Veuve Clicquot Ponsardin

Veuve Clicquot History

The Clicquot Champagne House was founded in 1772, when Philippe Clicquot-Muiron, who dealt principally in textiles and finance, decided to transform a certain number of vineyards owned nearby Bouzy and Ambonnay into a wine business.

In 1801, he retired and handed control to his son Francois, at that time already married to Nicole-Barbe Ponsardin.

They led the business together until 1805 when Francoise, just 30 years, died, and widow (veuve) Ponsardin decided to take the family business in hand, becoming one of the first business women in a world predominantly domained by men.

Madame Clicquot Ponsardin showed a great business acumen, breaking the Russian market in a moment when the the reign was considered lost in Europe, thrown into turmoil by Napoleon and his ambitions: in 1811, as Napoleon’s blockades fell, she dispatched a consignment of 110000 bottles throughout Europe, 25000 of which for Russia.

In 1816 with the assistance of her cellar master, Antoine de Müller,the brilliant Dame invented the first ridding table, a process that continues to be used today as it is a crucial step in the clarification of champagne: the system is centred around wooden racks into which the bottles are placed neck first at an angle of 45 degrees, turned and tilted each day so to allow the sediments to come into the neck right behind the cork, ready to be removed during disgorgement.

Thanks to this Veuve Clicquot’s new technique, champagne would no longer require decanting before serving, or being left in the glass for the sediment to settle.

In 1828 the company fell into a financial crisis but thanks to Eduoard Werlé, a wealthy employee of the company who paid off the firm’s debts, the company could make it and Werlé was made partner in the business, leading the house as financial chief from 1841, when Madame Nicole-Barbe retirement’s unteil her death, in 1866, at the age of 89.

The Werlé family, Edouard and his son Alfred, ran on the business in the following years developing the groundwork laid by Nicole-Barbe: they acquired more new plots of vines and in 1877 they began utilising a yellow label for the wines, an unusual colour for champagne at the time.

In and registered this same label under the trademark “Veuve Clicquot P. Werlé” Yellow Label. Werlè family always recognised the great importance of the work done by Madame Clicquot-Ponsardin and in 1972, 200 years after the foundation, the House launched the prestigious cuvee “La Grande Dame”, as – it seems – Lady Clicquot-Ponsardin used to be named in the region.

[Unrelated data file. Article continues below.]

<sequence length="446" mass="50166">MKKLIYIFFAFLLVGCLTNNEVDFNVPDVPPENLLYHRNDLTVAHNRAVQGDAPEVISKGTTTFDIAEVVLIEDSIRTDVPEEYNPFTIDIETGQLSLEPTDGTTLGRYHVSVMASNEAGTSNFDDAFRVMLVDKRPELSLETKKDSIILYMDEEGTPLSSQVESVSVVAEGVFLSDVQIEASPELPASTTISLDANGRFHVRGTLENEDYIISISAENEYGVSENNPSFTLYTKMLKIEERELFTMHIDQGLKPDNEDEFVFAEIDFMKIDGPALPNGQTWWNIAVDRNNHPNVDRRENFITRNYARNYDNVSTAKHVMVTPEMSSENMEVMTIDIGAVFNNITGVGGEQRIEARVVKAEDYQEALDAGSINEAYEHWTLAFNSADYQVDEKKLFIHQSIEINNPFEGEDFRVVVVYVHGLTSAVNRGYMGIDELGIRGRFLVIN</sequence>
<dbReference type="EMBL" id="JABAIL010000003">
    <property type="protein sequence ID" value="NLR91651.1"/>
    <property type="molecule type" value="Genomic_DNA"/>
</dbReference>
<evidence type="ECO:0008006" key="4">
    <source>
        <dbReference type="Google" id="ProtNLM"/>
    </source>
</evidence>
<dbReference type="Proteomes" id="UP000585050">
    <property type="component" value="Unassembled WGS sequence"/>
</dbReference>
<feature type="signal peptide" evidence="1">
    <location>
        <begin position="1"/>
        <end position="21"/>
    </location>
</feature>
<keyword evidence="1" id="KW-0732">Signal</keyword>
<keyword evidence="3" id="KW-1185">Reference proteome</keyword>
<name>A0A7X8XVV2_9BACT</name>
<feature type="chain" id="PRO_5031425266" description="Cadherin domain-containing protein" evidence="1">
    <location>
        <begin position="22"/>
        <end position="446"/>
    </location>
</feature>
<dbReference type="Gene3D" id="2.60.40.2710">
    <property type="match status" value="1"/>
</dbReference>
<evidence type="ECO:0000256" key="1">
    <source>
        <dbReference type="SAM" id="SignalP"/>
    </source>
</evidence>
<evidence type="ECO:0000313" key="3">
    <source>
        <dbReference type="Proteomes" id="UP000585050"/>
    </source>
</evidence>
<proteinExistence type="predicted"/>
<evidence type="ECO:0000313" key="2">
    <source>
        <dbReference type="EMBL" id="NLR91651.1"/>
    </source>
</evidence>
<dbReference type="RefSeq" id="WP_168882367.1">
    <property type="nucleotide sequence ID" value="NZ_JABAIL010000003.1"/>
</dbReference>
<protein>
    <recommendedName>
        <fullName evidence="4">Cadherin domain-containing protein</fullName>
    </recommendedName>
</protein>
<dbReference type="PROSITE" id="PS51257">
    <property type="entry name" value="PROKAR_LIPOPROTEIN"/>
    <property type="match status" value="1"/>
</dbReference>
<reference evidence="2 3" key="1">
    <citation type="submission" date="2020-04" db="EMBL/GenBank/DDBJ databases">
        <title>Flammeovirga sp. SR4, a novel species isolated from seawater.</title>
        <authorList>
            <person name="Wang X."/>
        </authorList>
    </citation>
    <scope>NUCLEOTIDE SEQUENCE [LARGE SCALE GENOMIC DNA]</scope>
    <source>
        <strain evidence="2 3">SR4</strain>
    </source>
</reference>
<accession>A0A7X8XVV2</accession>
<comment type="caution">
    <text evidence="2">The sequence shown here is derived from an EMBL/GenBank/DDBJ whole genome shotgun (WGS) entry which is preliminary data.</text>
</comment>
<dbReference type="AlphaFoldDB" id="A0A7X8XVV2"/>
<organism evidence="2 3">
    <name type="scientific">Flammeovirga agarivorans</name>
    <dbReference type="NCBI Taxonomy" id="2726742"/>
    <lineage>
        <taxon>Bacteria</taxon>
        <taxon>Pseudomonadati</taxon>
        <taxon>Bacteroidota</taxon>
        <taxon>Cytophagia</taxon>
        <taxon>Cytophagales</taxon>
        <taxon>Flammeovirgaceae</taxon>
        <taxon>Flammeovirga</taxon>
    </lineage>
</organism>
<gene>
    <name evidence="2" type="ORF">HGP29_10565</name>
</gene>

Though the respect for the traditions the House kept on the process of innovation and in 1909 acquired the crayerers (chalk tunnels) located on the Saint Nicaise Hills, which today stretch over more than 24 km.

In 1987 Veuve Clicquot Ponsardin became part of the LVMH-Moet Hennessy, where it remains today, headed up by president Cécile Bonnefond, with vineyard manager Christian Renard and cellar master Jacques Péters.

Veuve Clicquot House

As of March 2012, Jean-Marc Lacave is the new Chief Executive Officer of Veuve Clicquot Ponsardin, since the appointment of Stéphane Baschiera – former CEO – as Chief Executive Officer of Moet & Chandon.The House produces aproximately 8 Millions bottles per year.

The vineyard is one of the foremost vineyards in the Champagne region. In terms of both size and quality, it covers 515 hectares, scattered over 12 of the 17 Grand Crus and 14 of the 44 Premier Crus.

The productive vineyards, on 485 hectares, are split between land belonged to Veuve Clicquot (360 hectares) itself and land owned by the LVMH group (125 hectares).

The vineyards boast an exceptional average classification of close to 97%, a ranking that is based on the winegrowing properties of the terroir and the quality of the grapes produced.

The vines are mostly planted on the hillside where the soil is the shallowest and exposure to the sun is at a maximum. They are planted in white grapes (Chardonnay – 47%) and two varieties of black grapes that render a colourless juice (Pinot Noir – 42% and Pinot Meunier – 11%). Vinestocks are determined for each vineyard depending on the soil, climate and sun exposure.

Veuve Clicquot Style

The motto of the house “one quality only, the finest” is followed ever since the harvest: Veuve Clicquot employs more than 1200 grape pickers every year.

Every precaution is taken to ensure that the grapes remain intact right up to the moment of pressing, and a network of Veuve Clicquot pressing centres, with a press in each sector, cuts the distance and time between the vine and the presses to a minimum.

Moreover, the vines are mostly planted on the hillside where the soil is the shallowest and exposure to the sun is at a maximum. Vinestocks are determined for each vineyard depending on the soil, climate and sun exposure.

The blending team guided by cellar master Dominique Demarville (tenth cellar master, appointed in 2011), must also comb through the reserve wines, kept for 10 to 20 years, to uncover the typical flavours that will uphold the Veuve Clicquot style in light of the wines of the year’s harvest.

Only the juice from the cuvee (the first – and most noble – pressing) is used, blended using approximately fifty different crus, predominatly of Pinot Noir and with a use of between 25 and 40% of reserve wines.

Non-vintages are aged for a minimum of 36 months and vintage wines for a minimum of five years. VeuveClicquot champagnes are very lightly dose.

The small dosage of liqueur allows the House’s emblematic wine to fully express the values that characterize the VeuveClicquot style: powerful and complex. Rounded, deeper, fuller, more pungent, and as far as the non-vintage is concerned, more age-worthy.

Veuve Clicquot Champagnes


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